Homemade Pasta 101: No Pasta Machine Required

Homemade Pasta 101: No Pasta Machine Required

Learn how to make classic fettuccine, plus a fun shaped pasta, and two from-scratch pasta sauces with our new recipes and how-to guide

Article, recipes, and photos by Ashley Strickland Freeman

Have you ever wanted to make fresh pasta but didn’t want to add yet another appliance or piece of equipment to your kitchen? Or maybe you’re ready for a fun project in the kitchen that doesn’t involve pulling out the pasta attachment for your stand mixer, a pasta machine, or a food processor from the cupboard. I’ve got good news for you! You can make homemade pasta with things you already have in your kitchen: a rolling pin, a chef’s knife, and a little time. 

In fact, my Basic Homemade Egg Pasta Dough recipe has only two ingredients and is the ideal dough for both cut and shaped pasta — perfect if this is your first time. We’ll be making fettuccine and cavatelli with the recipe, but you can also use the dough to make lasagna sheets, ravioli, pappardelle, farfalle, and more. 

Fettuccine (and other long pasta) is a great vessel for rich ragu sauces like the Stovetop Beef Ragu recipe I've included below. Cavatelli is a shaped pasta that’s not only fun to make, but also has the ideal nooks and crannies to catch delicious sauces like the one I've included here for Roasted Summer Vegetable Pasta

Fair warning though — making pasta from scratch is not a speedy process, but it is satisfying and can even be therapeutic. So set aside some time on the weekend or a day off, roll up your sleeves, and let’s get cooking.

Jump ahead to:

How to make homemade pasta dough from scratch >>

Stovetop ragu for your homemade fettuccine >>

Late-summer vegetable sauce for your homemade cavatelli >>


How to make homemade pasta dough from scratch

This homemade pasta recipe has a beautiful yellow hue from the eggs and is great for both cut and shaped pasta. It's made with large eggs and all-purpose flour (no need to hunt down semolina flour or Italian 000 flour) — that's it!

When you get into the recipe you'll see that there's a range for the amount of flour, and you’ll want to start with the lowest amount first. Things like humidity, the size of the eggs, and how you measure flour are all factors that can affect how much flour you need. When measuring the flour, be sure you fluff it up with a spoon and then gently spoon it into a dry measuring cup, leveling the top with a knife. Make sure not to pack the flour or scoop it directly with the measuring cup.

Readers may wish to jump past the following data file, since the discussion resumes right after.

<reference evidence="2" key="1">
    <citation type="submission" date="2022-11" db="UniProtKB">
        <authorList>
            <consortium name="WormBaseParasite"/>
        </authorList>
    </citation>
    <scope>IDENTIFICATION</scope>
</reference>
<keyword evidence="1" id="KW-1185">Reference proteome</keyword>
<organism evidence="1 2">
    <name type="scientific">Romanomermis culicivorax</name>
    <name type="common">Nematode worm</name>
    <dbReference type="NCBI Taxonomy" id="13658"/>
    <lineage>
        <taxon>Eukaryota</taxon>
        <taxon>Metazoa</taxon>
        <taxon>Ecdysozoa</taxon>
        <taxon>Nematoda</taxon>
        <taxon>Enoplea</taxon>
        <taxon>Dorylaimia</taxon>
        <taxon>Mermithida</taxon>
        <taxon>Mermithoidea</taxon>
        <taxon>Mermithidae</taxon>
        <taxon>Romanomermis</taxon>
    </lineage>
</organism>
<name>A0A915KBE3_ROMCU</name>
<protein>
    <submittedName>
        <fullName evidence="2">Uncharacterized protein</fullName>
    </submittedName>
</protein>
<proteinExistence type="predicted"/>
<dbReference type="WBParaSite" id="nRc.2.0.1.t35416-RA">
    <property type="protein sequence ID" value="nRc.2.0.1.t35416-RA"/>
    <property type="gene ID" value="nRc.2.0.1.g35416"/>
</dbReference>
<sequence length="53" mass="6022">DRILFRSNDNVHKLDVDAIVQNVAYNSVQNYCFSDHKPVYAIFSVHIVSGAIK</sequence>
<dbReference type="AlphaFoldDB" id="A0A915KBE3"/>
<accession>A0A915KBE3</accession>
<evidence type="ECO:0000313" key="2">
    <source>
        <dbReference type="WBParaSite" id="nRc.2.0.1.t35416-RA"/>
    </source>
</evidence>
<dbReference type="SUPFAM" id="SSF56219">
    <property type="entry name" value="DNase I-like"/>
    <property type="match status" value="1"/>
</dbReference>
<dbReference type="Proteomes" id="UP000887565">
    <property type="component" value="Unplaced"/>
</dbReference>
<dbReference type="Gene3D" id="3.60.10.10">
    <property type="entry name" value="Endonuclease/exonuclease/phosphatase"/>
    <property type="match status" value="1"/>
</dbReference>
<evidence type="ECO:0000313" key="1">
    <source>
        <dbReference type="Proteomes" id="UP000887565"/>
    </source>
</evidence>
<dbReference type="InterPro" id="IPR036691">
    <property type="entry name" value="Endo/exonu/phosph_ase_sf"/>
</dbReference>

Homemade pasta dough: the basics

A picture of a well of flour with eggs in it to make homemade pasta

1. Make a well of flour. Place flour in a mound on a clean work surface and make a large well in the center. Carefully crack the eggs into the center of the well. 

2. Whisk in the eggs. Using a fork, whisk together the eggs in the well. Gradually mix the flour into the eggs, adding a little flour at a time and mixing well before adding more (the dough should be slightly sticky).

3. Knead the dough. Once the flour is incorporated, shape the dough into a ball and knead until small blisters form and the dough is smooth, elastic, and no longer sticky. As you're kneading, keep the work surface dusted with a little flour to prevent sticking.

4. Let it rest. Cover the ball of dough with a damp towel or plastic wrap and let the dough rest at least 30 minutes at room temperature before cutting or shaping. (This lets the gluten relax so the dough will be easier to roll out.)